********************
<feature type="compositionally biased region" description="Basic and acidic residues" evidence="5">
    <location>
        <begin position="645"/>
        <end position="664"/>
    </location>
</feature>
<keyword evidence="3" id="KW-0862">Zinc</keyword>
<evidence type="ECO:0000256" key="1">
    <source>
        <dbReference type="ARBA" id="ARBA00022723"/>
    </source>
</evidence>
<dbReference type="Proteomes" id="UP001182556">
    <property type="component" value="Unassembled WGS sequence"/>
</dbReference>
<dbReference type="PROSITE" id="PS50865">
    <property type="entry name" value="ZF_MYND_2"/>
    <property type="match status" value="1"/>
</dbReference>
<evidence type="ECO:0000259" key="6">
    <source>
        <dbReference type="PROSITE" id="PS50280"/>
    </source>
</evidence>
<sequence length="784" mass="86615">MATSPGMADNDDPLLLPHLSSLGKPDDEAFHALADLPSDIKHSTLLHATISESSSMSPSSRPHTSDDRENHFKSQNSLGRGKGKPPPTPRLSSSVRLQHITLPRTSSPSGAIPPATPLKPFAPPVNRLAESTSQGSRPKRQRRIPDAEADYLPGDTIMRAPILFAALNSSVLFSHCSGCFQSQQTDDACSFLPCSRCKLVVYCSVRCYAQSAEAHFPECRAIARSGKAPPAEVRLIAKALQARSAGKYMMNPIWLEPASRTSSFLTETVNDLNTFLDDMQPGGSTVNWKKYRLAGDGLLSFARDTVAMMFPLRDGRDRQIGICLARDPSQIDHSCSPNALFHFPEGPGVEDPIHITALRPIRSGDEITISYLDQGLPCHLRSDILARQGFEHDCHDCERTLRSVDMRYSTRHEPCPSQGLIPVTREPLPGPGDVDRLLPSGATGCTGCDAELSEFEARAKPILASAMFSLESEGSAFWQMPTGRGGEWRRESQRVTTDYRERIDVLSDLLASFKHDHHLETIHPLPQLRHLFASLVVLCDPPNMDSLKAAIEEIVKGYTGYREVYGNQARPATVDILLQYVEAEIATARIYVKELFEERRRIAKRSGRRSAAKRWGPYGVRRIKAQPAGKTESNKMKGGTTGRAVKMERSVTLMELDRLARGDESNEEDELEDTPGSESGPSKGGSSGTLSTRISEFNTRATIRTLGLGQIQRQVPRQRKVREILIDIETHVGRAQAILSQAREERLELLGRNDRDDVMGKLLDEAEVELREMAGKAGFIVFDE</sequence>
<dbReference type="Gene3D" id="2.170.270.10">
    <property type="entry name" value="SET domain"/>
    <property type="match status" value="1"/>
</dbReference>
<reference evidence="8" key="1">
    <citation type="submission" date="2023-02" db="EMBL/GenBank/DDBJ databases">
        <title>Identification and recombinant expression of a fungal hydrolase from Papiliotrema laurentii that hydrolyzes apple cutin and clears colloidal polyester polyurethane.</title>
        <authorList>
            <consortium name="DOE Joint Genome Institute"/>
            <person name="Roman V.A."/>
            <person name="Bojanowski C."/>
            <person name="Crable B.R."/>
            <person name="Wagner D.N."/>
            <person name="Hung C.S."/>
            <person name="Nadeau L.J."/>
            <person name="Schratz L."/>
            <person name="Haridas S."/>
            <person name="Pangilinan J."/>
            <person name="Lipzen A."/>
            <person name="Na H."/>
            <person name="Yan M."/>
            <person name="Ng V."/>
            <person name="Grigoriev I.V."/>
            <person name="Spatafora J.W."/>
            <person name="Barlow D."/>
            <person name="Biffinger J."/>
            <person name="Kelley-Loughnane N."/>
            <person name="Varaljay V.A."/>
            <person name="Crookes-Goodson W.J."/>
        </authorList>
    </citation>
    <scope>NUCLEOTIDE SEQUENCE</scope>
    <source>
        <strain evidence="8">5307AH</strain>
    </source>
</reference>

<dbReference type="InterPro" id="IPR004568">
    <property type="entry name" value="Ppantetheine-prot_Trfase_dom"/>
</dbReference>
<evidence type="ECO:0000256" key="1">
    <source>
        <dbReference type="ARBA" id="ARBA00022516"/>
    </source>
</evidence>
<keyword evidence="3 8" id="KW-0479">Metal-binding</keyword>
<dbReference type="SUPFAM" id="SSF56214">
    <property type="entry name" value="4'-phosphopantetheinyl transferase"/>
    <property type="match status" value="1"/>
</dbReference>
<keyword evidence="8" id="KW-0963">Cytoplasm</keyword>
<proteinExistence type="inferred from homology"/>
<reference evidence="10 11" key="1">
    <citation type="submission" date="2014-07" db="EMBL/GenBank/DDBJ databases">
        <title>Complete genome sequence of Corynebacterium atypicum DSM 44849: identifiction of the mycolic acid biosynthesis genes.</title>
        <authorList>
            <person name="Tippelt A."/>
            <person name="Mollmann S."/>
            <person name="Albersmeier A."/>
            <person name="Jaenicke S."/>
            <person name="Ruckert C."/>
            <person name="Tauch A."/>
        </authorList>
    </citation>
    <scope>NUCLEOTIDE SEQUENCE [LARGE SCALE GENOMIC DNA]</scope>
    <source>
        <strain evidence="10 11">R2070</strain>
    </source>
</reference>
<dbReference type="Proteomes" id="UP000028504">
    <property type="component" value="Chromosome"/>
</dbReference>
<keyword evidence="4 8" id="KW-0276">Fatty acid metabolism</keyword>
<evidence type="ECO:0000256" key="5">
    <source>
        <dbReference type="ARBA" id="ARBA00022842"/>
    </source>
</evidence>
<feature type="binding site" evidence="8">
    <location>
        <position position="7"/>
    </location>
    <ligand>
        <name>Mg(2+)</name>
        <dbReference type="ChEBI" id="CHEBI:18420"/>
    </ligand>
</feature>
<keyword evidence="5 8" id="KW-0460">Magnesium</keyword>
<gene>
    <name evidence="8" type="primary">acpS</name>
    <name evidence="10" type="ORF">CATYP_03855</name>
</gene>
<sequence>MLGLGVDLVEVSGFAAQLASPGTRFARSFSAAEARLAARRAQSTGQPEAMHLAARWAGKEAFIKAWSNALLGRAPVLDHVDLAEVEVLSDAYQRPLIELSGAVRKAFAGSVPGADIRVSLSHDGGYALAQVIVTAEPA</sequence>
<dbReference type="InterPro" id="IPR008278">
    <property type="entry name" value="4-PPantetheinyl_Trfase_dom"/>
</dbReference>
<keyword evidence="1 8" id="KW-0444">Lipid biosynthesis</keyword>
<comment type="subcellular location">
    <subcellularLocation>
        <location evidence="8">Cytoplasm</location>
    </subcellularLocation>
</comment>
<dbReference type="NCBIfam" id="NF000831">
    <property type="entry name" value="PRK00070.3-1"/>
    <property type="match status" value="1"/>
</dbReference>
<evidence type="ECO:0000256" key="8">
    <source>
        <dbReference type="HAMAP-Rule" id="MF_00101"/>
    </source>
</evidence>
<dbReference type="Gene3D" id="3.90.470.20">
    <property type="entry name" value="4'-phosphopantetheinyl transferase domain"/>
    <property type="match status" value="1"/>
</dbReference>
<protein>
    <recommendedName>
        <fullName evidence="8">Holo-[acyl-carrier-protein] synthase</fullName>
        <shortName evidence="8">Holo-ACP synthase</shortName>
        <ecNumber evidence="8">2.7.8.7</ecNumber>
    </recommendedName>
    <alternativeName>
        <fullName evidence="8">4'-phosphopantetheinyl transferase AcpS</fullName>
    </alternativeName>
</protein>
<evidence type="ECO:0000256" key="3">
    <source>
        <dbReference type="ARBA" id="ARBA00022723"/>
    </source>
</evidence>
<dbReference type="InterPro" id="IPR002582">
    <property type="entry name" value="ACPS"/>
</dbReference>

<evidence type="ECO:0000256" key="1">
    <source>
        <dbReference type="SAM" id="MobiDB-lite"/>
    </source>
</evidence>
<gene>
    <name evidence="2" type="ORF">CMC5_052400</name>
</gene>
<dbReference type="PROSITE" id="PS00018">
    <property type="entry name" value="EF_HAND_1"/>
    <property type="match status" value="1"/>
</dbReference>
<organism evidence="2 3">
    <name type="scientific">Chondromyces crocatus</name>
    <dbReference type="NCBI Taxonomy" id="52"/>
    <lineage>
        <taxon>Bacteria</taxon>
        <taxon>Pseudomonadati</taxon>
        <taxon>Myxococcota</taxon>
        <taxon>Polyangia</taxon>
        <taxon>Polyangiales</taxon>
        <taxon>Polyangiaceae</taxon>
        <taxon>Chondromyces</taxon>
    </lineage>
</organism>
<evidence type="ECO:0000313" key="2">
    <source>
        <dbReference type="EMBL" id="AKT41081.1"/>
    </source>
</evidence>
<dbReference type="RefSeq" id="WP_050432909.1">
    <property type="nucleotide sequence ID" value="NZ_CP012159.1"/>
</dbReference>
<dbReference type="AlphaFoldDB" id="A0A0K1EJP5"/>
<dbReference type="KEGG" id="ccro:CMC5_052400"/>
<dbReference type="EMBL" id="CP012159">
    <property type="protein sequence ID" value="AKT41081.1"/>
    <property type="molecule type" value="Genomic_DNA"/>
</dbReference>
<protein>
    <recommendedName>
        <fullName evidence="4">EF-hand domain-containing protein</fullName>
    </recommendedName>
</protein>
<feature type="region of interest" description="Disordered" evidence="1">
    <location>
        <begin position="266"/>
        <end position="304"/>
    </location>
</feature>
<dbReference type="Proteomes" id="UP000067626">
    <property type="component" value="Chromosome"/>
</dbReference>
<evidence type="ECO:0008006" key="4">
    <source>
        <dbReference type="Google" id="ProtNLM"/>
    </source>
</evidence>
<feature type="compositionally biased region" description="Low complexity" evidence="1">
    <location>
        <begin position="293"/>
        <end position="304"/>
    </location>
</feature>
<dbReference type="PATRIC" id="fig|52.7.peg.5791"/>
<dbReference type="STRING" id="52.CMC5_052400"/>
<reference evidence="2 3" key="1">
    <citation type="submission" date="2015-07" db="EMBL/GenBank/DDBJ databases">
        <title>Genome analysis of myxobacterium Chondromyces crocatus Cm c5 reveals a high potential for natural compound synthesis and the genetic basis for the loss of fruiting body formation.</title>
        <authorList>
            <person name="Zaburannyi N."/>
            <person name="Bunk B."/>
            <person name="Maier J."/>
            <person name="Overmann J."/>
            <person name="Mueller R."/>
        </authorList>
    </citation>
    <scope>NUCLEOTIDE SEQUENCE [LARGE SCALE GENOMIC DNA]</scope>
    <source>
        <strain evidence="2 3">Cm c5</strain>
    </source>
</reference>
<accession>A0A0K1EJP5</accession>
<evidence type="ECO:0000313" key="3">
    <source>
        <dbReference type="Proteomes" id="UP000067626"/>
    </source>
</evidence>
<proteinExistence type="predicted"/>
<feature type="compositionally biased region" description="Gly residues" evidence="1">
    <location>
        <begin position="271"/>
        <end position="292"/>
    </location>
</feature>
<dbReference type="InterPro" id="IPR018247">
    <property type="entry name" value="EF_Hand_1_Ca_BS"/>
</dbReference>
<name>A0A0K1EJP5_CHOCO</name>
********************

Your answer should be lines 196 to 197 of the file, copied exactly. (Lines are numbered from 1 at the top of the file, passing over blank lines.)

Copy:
</dbReference>
<protein>